It’s probably the bit you’ve most been looking forward to since you had the idea of rebranding, unless you’re one of the designers! We are taught not to judge a book by its cover but so frequently we don’t apply this to our business dealings. A flashy website and an interesting logo go a long way to improve customer interactions. Creating a new visual identity is a great way to bring fresh feel to your business but remember, we humans are creatures of habit. Usually, to keep close connectivity with previous customers and aid the acquisition of new ones its best to change your logo as little as possible while still making it more contemporary AND trying to keep in line with competitor’s styles also. The rest of the visual style should ideally sync with, contrast or compliment, the logo which is likely the keystone of your overall identity. Its key at both the visual and tone of voice phases you make sure to encompass every touchpoint you have with customers and staff members, it doesn’t do to just change logos or move some images on your website but forget letter heads, memos, training videos or building signage.



As with many things the bureaucracy is what ties the whole process together. After the decision-making stages take all of the process so far and make sure it is all documented properly. This is usually compiled into a document known as a brand guideline, the brand guideline should be a document created using all of the visual and tonal corrections you have made, that itself contains detail on how to reproduce the company branding. Some of the things it should include are: –

  • Company ideology
  • Gamete of company colours with their relevant numeric values
  • Rules around usage of colour
  • Rules around usage of logo
  • Company tone of voice
  • Usage of and acceptable imagery
  • Acceptable fonts and use with colours
  • Legal copy and instructions
  • Links to relevant resources

Along with any other company specific changes or key indicators that fall outside those categories. Access to the brand guideline should be made available to all employees, partners and any outside contractors or the media who may be creating or using assets related to your business.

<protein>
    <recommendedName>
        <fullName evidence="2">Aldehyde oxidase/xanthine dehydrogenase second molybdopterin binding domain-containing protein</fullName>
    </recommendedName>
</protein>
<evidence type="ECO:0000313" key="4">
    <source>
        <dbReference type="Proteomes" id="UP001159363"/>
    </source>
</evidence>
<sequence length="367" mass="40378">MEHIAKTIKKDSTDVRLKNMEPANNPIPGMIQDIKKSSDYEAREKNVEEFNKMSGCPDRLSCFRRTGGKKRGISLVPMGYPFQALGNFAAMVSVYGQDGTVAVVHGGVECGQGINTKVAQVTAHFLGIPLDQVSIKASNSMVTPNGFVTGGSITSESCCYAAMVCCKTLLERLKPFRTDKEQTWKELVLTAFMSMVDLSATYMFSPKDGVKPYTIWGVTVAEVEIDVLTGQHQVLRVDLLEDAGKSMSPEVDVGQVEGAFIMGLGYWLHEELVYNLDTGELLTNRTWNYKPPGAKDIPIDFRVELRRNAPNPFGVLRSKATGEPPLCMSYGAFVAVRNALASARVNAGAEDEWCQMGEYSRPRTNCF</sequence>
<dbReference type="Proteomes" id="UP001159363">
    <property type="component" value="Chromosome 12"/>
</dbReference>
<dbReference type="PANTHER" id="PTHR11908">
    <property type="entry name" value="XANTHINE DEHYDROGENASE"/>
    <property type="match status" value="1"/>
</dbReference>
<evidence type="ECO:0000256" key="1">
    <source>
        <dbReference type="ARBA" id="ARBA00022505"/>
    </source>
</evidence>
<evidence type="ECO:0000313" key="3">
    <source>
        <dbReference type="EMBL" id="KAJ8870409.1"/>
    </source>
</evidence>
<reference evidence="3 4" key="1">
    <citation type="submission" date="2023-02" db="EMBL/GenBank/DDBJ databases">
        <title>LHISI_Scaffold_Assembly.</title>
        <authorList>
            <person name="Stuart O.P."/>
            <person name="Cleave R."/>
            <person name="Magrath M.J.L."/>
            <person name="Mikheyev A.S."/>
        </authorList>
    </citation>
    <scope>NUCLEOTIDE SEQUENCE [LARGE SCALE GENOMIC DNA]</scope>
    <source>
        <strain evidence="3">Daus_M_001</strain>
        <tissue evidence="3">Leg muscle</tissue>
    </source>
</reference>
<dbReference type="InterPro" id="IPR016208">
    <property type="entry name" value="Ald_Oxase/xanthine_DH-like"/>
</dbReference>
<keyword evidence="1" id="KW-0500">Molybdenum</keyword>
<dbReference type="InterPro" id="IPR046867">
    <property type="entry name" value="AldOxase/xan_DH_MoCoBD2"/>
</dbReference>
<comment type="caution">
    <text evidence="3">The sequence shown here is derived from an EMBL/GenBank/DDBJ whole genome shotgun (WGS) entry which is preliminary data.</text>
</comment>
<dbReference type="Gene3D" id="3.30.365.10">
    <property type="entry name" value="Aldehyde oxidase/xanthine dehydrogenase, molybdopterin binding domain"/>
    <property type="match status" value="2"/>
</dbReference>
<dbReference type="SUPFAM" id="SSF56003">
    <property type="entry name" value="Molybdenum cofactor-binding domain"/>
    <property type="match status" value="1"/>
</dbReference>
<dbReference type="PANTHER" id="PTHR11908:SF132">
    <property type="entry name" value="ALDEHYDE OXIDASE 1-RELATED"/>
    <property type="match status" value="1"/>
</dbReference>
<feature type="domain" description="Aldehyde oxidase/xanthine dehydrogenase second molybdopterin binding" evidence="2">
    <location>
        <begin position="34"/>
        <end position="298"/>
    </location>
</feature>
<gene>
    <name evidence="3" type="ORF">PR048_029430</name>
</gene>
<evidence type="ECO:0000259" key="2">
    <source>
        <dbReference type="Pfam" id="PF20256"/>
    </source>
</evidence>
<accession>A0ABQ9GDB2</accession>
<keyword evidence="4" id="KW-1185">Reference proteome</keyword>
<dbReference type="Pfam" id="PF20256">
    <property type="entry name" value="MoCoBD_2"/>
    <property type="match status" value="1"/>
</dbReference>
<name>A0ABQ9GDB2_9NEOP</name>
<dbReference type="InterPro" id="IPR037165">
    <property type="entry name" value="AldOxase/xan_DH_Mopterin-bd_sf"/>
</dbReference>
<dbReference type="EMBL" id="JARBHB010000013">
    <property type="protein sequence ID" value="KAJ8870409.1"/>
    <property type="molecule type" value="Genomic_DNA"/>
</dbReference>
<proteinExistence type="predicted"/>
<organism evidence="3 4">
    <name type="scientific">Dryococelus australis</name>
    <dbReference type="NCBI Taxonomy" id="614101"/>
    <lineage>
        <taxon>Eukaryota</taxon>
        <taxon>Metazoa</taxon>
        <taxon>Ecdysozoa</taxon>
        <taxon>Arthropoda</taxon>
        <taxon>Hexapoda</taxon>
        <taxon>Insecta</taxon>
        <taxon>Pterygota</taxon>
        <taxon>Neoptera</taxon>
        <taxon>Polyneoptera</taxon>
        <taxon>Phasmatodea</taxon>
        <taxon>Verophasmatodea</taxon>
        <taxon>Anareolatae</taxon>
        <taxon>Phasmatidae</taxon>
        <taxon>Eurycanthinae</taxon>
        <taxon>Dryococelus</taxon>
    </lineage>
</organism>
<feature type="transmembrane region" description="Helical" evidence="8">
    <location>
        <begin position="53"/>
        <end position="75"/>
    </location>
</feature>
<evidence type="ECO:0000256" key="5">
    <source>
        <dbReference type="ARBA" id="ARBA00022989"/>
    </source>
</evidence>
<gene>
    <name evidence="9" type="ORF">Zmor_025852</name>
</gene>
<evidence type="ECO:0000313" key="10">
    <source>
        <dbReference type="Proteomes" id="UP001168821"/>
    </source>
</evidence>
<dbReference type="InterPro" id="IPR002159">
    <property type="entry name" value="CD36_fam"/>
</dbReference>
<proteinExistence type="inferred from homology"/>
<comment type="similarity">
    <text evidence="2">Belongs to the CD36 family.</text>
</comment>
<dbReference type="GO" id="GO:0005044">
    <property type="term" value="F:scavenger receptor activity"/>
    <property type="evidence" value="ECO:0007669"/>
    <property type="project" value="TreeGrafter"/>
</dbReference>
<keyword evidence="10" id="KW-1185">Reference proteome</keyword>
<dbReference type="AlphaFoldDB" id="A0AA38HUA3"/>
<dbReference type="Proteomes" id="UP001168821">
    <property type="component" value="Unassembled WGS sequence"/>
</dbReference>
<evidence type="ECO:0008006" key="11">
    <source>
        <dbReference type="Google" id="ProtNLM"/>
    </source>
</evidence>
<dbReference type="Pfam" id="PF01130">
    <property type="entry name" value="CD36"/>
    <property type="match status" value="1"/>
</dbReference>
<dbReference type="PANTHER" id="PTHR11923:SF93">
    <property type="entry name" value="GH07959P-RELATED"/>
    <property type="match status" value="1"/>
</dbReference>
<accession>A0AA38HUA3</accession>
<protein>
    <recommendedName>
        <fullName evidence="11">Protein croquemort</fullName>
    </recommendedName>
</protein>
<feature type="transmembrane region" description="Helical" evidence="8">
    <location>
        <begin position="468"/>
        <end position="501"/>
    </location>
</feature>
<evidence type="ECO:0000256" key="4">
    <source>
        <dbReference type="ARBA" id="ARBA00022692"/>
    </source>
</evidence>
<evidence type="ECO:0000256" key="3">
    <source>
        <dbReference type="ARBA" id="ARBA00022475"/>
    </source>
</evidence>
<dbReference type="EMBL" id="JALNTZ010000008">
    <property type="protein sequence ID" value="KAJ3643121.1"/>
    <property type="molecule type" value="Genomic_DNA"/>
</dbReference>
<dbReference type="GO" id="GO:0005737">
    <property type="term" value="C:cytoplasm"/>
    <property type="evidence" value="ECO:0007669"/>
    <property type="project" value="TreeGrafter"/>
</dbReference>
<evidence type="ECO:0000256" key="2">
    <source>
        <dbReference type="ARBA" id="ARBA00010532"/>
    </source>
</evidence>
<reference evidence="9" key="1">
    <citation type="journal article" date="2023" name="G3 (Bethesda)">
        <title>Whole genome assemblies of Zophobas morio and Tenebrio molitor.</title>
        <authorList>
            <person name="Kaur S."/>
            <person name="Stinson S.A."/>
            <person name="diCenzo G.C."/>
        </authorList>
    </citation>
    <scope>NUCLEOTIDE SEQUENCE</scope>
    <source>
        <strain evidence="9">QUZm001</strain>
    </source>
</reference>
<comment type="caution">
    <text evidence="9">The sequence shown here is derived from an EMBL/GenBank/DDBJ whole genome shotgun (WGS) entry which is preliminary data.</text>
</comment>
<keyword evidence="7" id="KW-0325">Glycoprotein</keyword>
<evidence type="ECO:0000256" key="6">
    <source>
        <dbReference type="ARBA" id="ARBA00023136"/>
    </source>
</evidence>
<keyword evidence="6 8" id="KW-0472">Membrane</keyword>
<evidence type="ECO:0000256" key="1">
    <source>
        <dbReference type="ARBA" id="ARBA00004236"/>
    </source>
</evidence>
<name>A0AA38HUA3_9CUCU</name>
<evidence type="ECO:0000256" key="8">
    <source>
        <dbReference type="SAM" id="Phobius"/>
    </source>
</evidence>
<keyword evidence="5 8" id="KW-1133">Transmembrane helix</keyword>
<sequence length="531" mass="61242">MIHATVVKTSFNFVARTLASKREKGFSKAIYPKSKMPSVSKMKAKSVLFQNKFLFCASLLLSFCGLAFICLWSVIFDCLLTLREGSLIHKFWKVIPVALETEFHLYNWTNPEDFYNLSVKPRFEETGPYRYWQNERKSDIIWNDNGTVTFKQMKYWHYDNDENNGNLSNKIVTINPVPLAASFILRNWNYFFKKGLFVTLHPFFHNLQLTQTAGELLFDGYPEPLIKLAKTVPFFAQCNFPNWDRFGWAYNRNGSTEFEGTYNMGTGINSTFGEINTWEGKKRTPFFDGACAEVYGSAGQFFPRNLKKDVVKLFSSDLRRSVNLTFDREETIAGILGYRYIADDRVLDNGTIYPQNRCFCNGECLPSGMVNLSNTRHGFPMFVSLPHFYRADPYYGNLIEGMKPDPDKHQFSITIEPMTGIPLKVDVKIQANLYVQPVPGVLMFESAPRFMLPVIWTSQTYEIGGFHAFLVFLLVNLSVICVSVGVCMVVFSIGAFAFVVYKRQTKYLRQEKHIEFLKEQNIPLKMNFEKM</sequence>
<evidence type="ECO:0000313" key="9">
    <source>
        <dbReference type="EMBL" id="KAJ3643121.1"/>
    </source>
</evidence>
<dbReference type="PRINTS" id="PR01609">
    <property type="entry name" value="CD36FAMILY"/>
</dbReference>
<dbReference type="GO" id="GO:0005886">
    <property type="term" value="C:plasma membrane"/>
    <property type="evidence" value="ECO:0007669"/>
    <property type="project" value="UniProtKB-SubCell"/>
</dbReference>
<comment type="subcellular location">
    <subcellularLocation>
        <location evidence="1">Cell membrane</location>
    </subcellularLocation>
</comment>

Having performed the previous steps with diligence the final step (well almost) should be easy, but also the hardest. All that work will mean the transition to your new look company should be as smooth as possible, almost seamless. Follow the brand guidelines you created and as quickly, but thoroughly, as possible convert everything that needs converting to your new style, look, and voice. By the end of the process you will be officially rebranded, and your new journey can begin. But wait, there’s one last step …



A wise man once said, “The start of all projects, rebrands or otherwise should be based on intense situational knowledge” and now you are rebranded you are at the beginning of new journey, your next project. So, as instructed the best thing to do is to begin with knowledge. Start surveying everyone you can, by any method as discussed earlier about their thoughts on your new brand. Returning customers and employees are the most useful assets here. People are far happier working for and with a company they feel embraces an ethos they believe in and hopefully your staff and customers will reflect this if asked. Remember, in rebranding there is no end to the journey, there can always be tweaks made as and when they become apparent through your researching. Just follow the information you have, processes you’ve created, make all relevant changes to your brand guides, and the process of reinvention will forever be a more joyful and less daunting task.